“Hey, Sis? You busy today?”
“Not really, Dad. Just the usual chores and whatnot.” It was Saturday of Memorial Day weekend and all that really meant was I had an extra day to revise my research project entirely, after many months of work in the wrong direction.
“I think there is something wrong with that new medicine I’ve been taking. I called the nurse line, but it routed me through to Ohio. She just said I should go to the emergency room.”
“I’ll be right there.”
Five minutes later Greg and I were on I-5 heading to pick up Dad. We arrived at his apartment 40 minutes north of town and walked right in as we knocked.
“Come in. Sit down a minute,” Dad greeted us casually.
“I thought you needed to go to the emergency room? Where are your shoes?”
“Yea, but I don’t think we’re in any hurry. We’ve got time.”
“Why don’t we get going,” I urged. Dad had recently begun taking medication to regulate an irregular heart rhythm. Now he just wanted to talk about it. Dad’s ultra-calm edging to jovial is usually a sign that things are going terribly wrong.
Greg persuaded Dad out to the car without hesitation.
Half an hour later we arrived at the Portland VA Medical Center. It was my first visit to the facility. I jumped out of the car to fetch Dad a wheel chair, but he would have no part in it.
“I don’t need that.” Dad was not looking very steady on his feet, but he was vertical and walking, so I did not argue. If he collapsed between the door and the desk he would certainly be admitted quickly. When you walk into most hospital emergency rooms saying things are mostly fine no one questions you, and you just sit for hours until you get bored and decide to leave and take care of your ailment on your own, assuming you don’t die waiting.
Dad staggered up to the reception desk and recited his VA number like a soldier standing at attention.
“What brings you here today, Mr. Lund?”
“I’m taking some new medications and I think they are having some kind of interaction.”
The receptionist lowered his eyes to the computer monitor in front of him. “Why don’t you step next door and see the triage nurse,” he said like he had said it a thousand times already that day.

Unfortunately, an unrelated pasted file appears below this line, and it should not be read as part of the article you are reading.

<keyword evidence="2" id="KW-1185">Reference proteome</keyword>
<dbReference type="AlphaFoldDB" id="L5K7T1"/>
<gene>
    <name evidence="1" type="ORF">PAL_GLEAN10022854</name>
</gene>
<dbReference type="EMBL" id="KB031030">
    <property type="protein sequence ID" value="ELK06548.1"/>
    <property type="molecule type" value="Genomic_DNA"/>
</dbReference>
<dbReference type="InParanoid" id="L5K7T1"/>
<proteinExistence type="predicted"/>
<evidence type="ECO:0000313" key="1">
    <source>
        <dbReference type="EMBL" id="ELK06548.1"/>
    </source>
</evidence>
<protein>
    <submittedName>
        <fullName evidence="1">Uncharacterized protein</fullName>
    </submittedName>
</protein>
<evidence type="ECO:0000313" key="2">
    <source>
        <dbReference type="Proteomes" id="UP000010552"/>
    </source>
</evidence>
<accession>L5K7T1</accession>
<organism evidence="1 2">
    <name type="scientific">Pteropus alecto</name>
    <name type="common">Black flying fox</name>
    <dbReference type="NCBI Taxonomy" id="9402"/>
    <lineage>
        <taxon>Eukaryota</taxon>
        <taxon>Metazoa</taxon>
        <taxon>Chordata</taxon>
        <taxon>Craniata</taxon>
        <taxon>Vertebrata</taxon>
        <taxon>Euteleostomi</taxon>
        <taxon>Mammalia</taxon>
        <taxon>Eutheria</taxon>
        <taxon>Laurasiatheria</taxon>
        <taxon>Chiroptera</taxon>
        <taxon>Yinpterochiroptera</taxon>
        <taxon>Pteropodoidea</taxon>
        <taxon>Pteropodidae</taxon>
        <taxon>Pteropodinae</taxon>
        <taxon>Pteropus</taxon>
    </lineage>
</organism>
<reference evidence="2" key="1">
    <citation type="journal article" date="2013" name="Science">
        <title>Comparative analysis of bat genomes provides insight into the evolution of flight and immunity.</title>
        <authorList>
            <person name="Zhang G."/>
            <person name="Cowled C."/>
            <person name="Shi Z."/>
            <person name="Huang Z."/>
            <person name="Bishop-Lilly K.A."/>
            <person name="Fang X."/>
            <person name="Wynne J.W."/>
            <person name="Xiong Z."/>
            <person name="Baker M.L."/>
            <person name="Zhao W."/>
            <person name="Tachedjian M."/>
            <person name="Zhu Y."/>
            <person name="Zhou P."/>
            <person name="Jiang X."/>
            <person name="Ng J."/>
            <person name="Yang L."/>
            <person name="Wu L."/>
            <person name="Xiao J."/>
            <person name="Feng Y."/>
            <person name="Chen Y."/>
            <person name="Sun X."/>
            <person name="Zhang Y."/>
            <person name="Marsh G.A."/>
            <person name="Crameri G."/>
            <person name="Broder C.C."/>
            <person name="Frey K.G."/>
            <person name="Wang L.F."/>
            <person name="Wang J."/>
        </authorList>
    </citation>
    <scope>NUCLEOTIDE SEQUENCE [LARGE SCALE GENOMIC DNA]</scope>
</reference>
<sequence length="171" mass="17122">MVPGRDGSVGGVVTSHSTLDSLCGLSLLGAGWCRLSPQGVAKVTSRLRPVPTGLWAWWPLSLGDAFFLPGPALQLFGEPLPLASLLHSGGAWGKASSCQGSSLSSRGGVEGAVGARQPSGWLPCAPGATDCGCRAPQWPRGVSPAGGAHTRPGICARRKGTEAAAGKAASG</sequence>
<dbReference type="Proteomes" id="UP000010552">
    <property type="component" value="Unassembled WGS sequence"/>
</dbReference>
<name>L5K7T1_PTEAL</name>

With Dad’s arm in a cuff the triage nurse tried to record his vital signs. His pulse yo-yoed between 98 and 193 beats per minute, stopping at any random place in between for but a brief second. Dad could not see the monitor. If you didn’t see the equipment you would have thought he was on a social call. After a few moments looking back and forth between Dad and the monitors the nurse finally decided on 177 beats per minute. I was inclined to agree, but it wasn’t my place to offer an opinion.
“Why don’t you step over there,” the nurse requested, gesturing toward the actual emergency room where the action takes place. We walked out into the hall toward a large, open room. In the VA emergency patients do not get their own rooms. There is emergency equipment mounted to a wall with a curtain hung from the ceiling on a track big enough to enclose one twin-sized bed plus one small person standing all the way around it. It is humble but it does the job.
Instantly, Dad was swept onto a bed with the help of what seemed like a dozen staff. He had tubes in his nose and oxygen flowing almost before he was laying down. Someone wheeled him toward one of the hubs on the wall. By the time his bed was backed up in reach of the equipment he had an IV port in the back of his hand, ready to receive drugs that would save his life. The hospital staff seemed to multiply.